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COVID-19 batters Italy as lockdown deadline nears

Xinhua | Updated: 2020-03-29 08:53
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On-board systems operator Carmelo Rapicavoli works on board a helicopter as it flies over the Sicilian port city of Catania to patrol citizens as officers patrol citizens as Italy tightens measures to try and contain the spread of coronavirus disease (COVID-19), in Catania, Italy March 28, 2020. [Photo/Agencies]

ROME -- The COVID-19 pandemic continued to claim victims in Italy as the deadline for the end of the government's national lockdown drew closer and experts warned it is too soon to lift restrictions.

Earlier this month, Prime Minister Giuseppe Conte announced that the entire country of some 60 million people would remain under lockdown until April 3 in a bid to contain the spread of the coronavirus.

As of Saturday the total number of infections, fatalities and recoveries rose to 92,472, according to the latest data released by the Civil Protection Department. The death toll was 889 on Saturday, pushing the total to 10,023 fatalities since the pandemic first broke out in northern Italy on Feb 21.

Speaking during a nightly televised press conference, Civil Protection Department Chief Angelo Borrelli also confirmed that there are 3,651 new coronavirus infections compared to Friday, bringing the nationwide total to 70,065 cases. Of those infected, 26,676 are hospitalized and 3,856 are in intensive care. He added that there were 1,434 recoveries, bringing the total to 12,384.

On Saturday, leading Italian virologist Roberto Burioni wrote on Facebook that "at this time the situation remains so serious that any idea of relaxing the restrictions any time soon is unrealistic… We must stay home, or the sacrifices we have made so far will have been in vain."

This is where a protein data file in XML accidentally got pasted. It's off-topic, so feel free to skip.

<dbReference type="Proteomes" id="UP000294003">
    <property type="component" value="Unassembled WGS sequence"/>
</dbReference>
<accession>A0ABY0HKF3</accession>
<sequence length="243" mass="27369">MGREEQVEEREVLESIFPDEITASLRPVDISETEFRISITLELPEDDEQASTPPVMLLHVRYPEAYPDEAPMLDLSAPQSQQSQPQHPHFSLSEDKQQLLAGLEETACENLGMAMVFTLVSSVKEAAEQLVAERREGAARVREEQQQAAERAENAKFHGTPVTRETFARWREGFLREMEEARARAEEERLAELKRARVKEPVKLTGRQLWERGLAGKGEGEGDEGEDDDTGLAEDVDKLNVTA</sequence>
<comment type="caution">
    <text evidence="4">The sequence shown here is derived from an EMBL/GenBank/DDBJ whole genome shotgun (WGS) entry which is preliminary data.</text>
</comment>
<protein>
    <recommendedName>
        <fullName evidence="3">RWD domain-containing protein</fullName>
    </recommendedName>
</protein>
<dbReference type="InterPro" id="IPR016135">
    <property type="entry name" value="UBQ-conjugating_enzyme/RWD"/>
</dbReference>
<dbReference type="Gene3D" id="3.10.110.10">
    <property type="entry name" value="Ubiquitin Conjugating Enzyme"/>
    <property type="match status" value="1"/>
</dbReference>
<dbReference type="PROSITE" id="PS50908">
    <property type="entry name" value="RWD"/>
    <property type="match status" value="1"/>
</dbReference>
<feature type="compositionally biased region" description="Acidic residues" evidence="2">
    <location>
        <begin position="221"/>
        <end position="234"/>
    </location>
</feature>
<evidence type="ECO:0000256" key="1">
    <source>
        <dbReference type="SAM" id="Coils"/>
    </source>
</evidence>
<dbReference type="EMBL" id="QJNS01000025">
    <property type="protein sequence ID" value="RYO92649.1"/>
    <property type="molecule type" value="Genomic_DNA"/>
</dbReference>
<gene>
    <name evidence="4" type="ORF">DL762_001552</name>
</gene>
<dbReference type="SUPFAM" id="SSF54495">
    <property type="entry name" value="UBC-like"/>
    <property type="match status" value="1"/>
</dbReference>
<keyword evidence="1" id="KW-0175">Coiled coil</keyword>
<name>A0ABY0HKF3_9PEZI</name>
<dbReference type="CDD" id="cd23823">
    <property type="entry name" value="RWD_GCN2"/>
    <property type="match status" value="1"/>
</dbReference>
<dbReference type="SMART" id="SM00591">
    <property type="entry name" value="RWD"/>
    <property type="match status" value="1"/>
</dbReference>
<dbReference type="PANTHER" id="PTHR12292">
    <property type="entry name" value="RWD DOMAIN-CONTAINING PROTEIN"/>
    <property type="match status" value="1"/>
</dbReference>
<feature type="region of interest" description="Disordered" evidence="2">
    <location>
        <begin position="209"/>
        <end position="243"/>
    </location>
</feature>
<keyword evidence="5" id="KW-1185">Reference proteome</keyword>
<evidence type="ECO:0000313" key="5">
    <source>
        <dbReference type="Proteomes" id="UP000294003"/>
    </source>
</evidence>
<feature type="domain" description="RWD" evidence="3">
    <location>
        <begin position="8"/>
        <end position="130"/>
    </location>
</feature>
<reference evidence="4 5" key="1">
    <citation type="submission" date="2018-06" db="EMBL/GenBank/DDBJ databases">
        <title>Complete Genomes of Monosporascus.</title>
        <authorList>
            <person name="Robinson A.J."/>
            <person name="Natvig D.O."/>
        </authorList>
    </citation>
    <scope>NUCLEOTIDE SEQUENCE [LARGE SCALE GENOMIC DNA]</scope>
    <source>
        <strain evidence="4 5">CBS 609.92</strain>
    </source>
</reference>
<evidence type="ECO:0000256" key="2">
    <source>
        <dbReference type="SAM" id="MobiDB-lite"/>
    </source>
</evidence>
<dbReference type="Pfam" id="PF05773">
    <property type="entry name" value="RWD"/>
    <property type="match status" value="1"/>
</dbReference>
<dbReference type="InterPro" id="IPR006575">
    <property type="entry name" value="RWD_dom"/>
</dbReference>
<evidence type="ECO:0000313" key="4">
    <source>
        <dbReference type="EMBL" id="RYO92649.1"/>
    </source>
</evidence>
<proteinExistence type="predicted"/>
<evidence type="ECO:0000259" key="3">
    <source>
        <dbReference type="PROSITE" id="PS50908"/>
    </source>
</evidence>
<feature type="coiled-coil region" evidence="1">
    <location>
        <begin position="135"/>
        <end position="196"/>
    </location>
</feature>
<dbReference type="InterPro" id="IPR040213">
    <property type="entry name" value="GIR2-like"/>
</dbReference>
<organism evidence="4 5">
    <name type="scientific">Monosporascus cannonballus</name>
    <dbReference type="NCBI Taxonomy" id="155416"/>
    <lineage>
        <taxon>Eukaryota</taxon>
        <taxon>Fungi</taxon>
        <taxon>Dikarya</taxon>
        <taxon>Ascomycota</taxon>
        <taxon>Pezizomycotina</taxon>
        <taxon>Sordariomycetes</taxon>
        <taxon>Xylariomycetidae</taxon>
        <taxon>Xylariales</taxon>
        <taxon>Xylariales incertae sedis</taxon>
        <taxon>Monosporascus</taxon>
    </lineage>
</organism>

He was echoed by Fabrizio Pregliasco, a research fellow at Milan University's Department of Biomedical Sciences for Health, who told ANSA Italian news agency in an interview that "realistically, we will have to wait at least until the end of April" to lift the restrictions. "There won't be one single peak in the cases but… various peaks occurring throughout the national territory, at different times," Pregliasco added. "Therefore, the most effective weapons (against the virus) for now are isolation (of infected people) and restrictive measures."

As well, Interior Minister Luciana Lamorgese told Sky Tg24 private broadcaster in an interview that "if we look at yesterday's data, I think April 3 is too soon" to relax the lockdown.

Economic Development Minister Stefano Patuanelli told RAI News 24 the same thing: "There are some elements that lead us to say that the April 3 deadline will probably have to be extended." "We are watching the situation as it unfolds, so decisions will be made when the situation with regard to the numbers of deaths and infections calms down," she said. Meanwhile, Italy continued to purchase supplies for hospitals and emergency personnel who are on the frontlines of the fight against the virus.

The Public Informational Services Dealer (CONSIP), a procurement company that is wholly owned by the Ministry of Finance, said on Saturday that it has obtained the delivery from various parts of the world of almost 100,000 endotracheal tubes, over 870,000 surgical masks, 12 million items of protective gear for medical and civil protection staff (including gloves, visors, and suits), and almost 170,000 swabs to test for the virus. CONSIP added that 370 intensive and sub-intensive care ventilators arrived from Hong Kong earlier in the day. The effort is being undertaken in cooperation with the Foreign Ministry, the Finance Guard, and the Customs Agency, CONSIP said. "These are significant results, given the known issues with logistics, the closure of flights and borders, and domestic transportation difficulties," it said.

Also on Saturday, the National Confederation of Farmers (Coldiretti) warned that the prices of basic foods such as grain and rice are on the rise as "governments are concentrating on feeding their own populations while the virus interrupts supply chains worldwide amid fears of a global food crisis". The "tendency to stockpile has been confirmed in Italy as well," with marked rises in consumer purchases of flour (99.5 percent), rice (47.3 percent), and semolina pasta (41.9 percent) "during the five weeks ending on March 22," Coldiretti wrote.

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